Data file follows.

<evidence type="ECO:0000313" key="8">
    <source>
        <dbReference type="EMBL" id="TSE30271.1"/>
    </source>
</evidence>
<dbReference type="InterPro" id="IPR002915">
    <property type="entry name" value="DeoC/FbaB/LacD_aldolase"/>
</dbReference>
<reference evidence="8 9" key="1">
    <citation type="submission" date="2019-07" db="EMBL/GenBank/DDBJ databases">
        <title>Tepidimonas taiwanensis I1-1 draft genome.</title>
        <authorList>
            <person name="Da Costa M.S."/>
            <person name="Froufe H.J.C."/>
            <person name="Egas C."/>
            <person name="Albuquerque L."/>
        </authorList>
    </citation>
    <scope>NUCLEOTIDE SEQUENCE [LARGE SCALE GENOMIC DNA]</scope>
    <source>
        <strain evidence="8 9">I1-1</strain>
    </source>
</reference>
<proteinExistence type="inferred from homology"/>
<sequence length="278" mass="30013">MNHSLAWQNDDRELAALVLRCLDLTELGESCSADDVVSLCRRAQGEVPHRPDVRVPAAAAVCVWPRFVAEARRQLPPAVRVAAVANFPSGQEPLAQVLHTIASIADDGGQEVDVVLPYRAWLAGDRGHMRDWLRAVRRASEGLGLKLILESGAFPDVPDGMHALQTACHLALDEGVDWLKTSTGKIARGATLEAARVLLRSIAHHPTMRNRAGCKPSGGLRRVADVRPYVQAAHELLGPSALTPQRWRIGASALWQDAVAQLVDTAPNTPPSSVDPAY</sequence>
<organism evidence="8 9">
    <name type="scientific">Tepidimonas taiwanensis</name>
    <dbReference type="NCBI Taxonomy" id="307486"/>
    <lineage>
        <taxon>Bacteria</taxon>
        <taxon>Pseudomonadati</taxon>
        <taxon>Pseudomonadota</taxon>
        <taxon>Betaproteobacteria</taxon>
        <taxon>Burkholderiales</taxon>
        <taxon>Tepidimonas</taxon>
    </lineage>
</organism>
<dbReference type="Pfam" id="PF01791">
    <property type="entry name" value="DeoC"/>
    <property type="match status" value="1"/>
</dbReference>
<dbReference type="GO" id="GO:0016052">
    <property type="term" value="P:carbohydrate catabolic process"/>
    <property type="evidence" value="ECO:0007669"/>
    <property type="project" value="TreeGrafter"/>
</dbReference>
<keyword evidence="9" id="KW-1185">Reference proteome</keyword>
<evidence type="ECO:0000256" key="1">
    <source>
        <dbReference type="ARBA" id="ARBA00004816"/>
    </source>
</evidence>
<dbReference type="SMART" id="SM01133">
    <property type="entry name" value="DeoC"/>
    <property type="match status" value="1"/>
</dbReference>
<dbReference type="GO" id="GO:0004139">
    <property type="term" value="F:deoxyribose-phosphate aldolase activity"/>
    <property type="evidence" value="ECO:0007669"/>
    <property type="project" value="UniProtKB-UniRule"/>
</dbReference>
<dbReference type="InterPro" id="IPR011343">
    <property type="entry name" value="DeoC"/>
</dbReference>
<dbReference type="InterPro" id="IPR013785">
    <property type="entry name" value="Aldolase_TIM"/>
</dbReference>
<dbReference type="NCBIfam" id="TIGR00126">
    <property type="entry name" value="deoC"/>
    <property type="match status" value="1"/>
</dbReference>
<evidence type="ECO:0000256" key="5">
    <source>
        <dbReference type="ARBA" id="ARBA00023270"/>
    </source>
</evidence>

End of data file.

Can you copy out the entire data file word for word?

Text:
<evidence type="ECO:0000313" key="8">
    <source>
        <dbReference type="EMBL" id="TSE30271.1"/>
    </source>
</evidence>
<dbReference type="InterPro" id="IPR002915">
    <property type="entry name" value="DeoC/FbaB/LacD_aldolase"/>
</dbReference>
<reference evidence="8 9" key="1">
    <citation type="submission" date="2019-07" db="EMBL/GenBank/DDBJ databases">
        <title>Tepidimonas taiwanensis I1-1 draft genome.</title>
        <authorList>
            <person name="Da Costa M.S."/>
            <person name="Froufe H.J.C."/>
            <person name="Egas C."/>
            <person name="Albuquerque L."/>
        </authorList>
    </citation>
    <scope>NUCLEOTIDE SEQUENCE [LARGE SCALE GENOMIC DNA]</scope>
    <source>
        <strain evidence="8 9">I1-1</strain>
    </source>
</reference>
<proteinExistence type="inferred from homology"/>
<sequence length="278" mass="30013">MNHSLAWQNDDRELAALVLRCLDLTELGESCSADDVVSLCRRAQGEVPHRPDVRVPAAAAVCVWPRFVAEARRQLPPAVRVAAVANFPSGQEPLAQVLHTIASIADDGGQEVDVVLPYRAWLAGDRGHMRDWLRAVRRASEGLGLKLILESGAFPDVPDGMHALQTACHLALDEGVDWLKTSTGKIARGATLEAARVLLRSIAHHPTMRNRAGCKPSGGLRRVADVRPYVQAAHELLGPSALTPQRWRIGASALWQDAVAQLVDTAPNTPPSSVDPAY</sequence>
<organism evidence="8 9">
    <name type="scientific">Tepidimonas taiwanensis</name>
    <dbReference type="NCBI Taxonomy" id="307486"/>
    <lineage>
        <taxon>Bacteria</taxon>
        <taxon>Pseudomonadati</taxon>
        <taxon>Pseudomonadota</taxon>
        <taxon>Betaproteobacteria</taxon>
        <taxon>Burkholderiales</taxon>
        <taxon>Tepidimonas</taxon>
    </lineage>
</organism>
<dbReference type="Pfam" id="PF01791">
    <property type="entry name" value="DeoC"/>
    <property type="match status" value="1"/>
</dbReference>
<dbReference type="GO" id="GO:0016052">
    <property type="term" value="P:carbohydrate catabolic process"/>
    <property type="evidence" value="ECO:0007669"/>
    <property type="project" value="TreeGrafter"/>
</dbReference>
<keyword evidence="9" id="KW-1185">Reference proteome</keyword>
<evidence type="ECO:0000256" key="1">
    <source>
        <dbReference type="ARBA" id="ARBA00004816"/>
    </source>
</evidence>
<dbReference type="SMART" id="SM01133">
    <property type="entry name" value="DeoC"/>
    <property type="match status" value="1"/>
</dbReference>
<dbReference type="GO" id="GO:0004139">
    <property type="term" value="F:deoxyribose-phosphate aldolase activity"/>
    <property type="evidence" value="ECO:0007669"/>
    <property type="project" value="UniProtKB-UniRule"/>
</dbReference>
<dbReference type="InterPro" id="IPR011343">
    <property type="entry name" value="DeoC"/>
</dbReference>
<dbReference type="InterPro" id="IPR013785">
    <property type="entry name" value="Aldolase_TIM"/>
</dbReference>
<dbReference type="NCBIfam" id="TIGR00126">
    <property type="entry name" value="deoC"/>
    <property type="match status" value="1"/>
</dbReference>
<evidence type="ECO:0000256" key="5">
    <source>
        <dbReference type="ARBA" id="ARBA00023270"/>
    </source>
</evidence>